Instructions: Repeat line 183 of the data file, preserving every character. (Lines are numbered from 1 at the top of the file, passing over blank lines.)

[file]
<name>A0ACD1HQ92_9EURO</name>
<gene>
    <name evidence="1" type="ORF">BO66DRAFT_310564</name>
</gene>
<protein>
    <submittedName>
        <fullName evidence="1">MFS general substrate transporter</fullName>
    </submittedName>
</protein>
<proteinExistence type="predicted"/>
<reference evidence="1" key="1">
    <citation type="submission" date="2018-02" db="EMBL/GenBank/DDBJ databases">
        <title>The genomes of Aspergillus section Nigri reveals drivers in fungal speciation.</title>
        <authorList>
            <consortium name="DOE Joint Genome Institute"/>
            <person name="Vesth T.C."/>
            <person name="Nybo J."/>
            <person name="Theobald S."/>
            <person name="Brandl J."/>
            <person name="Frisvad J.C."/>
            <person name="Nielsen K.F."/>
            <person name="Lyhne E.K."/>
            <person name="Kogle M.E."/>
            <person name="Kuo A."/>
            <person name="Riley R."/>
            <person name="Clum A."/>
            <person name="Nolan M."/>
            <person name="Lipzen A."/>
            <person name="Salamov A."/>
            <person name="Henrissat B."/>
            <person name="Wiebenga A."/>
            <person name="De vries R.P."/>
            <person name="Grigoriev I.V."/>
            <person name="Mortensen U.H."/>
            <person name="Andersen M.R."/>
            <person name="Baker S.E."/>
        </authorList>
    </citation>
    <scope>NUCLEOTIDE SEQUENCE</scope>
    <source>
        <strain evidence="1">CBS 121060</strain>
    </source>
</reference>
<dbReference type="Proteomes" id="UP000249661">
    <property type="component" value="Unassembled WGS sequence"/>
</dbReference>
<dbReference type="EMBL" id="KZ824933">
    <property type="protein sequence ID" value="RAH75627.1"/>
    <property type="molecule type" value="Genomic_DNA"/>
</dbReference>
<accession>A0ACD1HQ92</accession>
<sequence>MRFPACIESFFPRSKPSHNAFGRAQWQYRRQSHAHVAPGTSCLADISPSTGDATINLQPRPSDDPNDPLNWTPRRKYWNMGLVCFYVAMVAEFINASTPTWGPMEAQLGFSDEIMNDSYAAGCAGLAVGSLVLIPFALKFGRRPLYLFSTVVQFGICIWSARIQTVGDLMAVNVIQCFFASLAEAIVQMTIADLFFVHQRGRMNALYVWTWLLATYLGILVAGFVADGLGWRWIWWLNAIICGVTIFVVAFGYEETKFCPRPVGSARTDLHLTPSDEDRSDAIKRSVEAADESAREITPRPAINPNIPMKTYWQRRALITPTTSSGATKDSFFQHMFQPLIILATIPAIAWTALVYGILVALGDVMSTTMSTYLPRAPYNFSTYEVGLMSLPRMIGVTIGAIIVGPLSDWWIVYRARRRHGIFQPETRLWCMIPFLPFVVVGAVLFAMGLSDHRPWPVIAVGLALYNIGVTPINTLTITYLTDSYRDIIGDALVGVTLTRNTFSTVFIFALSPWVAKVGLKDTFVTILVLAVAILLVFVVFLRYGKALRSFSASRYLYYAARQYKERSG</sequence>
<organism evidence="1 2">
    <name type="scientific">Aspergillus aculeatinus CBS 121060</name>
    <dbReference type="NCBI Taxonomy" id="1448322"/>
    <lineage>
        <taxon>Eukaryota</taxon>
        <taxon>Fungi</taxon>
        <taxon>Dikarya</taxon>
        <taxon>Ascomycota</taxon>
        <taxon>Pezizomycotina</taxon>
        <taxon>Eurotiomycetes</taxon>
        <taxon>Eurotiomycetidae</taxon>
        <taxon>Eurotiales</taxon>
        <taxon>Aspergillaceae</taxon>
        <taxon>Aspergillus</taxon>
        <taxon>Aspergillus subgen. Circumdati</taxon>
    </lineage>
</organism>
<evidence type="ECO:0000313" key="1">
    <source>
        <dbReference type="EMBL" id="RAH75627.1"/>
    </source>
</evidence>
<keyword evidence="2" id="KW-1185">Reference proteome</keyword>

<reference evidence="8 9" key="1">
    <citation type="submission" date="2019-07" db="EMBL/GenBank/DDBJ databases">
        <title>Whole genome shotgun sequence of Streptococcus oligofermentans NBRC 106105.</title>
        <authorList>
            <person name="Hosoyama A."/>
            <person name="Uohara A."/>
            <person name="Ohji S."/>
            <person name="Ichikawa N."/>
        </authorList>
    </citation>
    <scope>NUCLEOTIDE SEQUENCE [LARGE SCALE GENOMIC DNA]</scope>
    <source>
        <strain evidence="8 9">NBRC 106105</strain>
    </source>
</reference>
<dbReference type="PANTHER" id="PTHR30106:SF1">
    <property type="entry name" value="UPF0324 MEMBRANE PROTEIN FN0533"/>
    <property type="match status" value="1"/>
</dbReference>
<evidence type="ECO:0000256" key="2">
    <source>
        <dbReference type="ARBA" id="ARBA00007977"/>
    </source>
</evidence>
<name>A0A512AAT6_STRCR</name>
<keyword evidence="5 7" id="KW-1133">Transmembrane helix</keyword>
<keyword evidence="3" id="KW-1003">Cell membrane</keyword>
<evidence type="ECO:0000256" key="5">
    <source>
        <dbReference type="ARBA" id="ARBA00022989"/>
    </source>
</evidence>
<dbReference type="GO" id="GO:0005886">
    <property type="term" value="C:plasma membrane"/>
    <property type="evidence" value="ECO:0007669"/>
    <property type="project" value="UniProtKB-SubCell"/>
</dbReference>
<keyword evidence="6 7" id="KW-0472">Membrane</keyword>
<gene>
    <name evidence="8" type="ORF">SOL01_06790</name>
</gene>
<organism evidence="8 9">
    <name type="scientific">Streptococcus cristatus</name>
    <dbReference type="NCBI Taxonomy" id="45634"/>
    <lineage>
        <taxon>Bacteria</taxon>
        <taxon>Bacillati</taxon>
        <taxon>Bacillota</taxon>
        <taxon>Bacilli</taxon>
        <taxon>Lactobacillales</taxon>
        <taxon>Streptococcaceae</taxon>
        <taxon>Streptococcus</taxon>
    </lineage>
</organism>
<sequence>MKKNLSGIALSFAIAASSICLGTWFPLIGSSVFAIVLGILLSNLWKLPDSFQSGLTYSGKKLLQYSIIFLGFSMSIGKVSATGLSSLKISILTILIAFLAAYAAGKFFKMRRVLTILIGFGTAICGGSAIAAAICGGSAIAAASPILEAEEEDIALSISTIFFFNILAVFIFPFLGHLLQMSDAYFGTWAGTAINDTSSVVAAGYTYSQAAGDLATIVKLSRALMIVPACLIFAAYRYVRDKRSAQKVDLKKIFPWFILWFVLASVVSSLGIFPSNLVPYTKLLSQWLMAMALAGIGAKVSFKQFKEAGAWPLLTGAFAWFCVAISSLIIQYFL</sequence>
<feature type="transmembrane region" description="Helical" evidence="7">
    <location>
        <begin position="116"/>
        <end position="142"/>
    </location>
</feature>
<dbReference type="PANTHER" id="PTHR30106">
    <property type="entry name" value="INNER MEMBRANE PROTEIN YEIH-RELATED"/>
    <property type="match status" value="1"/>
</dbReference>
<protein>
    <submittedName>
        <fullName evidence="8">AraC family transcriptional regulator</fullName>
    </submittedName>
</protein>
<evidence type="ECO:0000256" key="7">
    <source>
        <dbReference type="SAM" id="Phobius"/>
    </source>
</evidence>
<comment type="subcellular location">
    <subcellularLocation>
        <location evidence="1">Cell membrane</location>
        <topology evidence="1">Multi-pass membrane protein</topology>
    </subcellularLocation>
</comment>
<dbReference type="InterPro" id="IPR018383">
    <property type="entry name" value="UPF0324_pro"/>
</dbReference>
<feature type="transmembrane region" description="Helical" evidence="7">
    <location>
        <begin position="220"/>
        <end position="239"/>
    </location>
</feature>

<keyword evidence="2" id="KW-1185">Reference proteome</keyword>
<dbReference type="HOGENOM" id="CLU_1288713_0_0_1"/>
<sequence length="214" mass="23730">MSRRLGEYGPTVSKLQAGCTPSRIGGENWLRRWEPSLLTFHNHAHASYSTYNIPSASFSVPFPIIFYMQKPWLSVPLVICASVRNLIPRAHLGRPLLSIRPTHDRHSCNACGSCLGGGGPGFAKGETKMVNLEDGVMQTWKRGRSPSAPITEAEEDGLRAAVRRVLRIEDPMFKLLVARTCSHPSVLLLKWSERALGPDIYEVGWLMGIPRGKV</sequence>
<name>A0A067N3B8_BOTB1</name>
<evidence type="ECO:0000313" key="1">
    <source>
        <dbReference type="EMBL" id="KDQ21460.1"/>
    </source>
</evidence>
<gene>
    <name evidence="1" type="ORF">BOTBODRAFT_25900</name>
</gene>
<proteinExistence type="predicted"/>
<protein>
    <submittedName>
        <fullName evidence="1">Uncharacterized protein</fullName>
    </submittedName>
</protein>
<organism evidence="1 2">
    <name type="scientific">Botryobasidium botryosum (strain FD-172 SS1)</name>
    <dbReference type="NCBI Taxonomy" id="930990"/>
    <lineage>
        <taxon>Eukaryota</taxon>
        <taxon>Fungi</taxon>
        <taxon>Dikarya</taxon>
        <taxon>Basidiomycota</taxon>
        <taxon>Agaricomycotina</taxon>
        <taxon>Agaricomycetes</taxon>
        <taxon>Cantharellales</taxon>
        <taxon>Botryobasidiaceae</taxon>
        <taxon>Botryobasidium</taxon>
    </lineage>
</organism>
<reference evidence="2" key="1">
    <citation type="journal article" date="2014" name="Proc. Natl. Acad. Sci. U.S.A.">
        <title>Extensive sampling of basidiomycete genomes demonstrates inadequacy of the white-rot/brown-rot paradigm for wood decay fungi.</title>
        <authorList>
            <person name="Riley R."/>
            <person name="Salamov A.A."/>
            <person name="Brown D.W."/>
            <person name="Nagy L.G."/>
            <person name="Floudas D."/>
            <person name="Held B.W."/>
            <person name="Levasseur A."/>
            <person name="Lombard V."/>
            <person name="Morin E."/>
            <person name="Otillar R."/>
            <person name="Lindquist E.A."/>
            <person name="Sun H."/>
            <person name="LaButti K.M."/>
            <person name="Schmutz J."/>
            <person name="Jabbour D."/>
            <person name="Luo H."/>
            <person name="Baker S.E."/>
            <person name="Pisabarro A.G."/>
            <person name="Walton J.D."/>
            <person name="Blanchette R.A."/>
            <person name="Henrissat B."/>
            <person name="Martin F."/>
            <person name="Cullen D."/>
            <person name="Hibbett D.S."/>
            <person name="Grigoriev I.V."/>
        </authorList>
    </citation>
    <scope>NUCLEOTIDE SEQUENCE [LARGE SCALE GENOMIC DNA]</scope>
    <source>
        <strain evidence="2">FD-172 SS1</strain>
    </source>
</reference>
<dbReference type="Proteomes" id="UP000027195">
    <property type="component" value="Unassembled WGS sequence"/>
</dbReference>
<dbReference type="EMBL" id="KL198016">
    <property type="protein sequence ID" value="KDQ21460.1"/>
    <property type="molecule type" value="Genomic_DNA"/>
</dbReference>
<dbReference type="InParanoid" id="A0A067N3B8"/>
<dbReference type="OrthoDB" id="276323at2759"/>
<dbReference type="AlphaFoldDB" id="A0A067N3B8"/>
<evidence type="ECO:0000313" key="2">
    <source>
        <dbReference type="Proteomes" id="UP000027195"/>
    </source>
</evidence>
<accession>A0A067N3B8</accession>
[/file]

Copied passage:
</protein>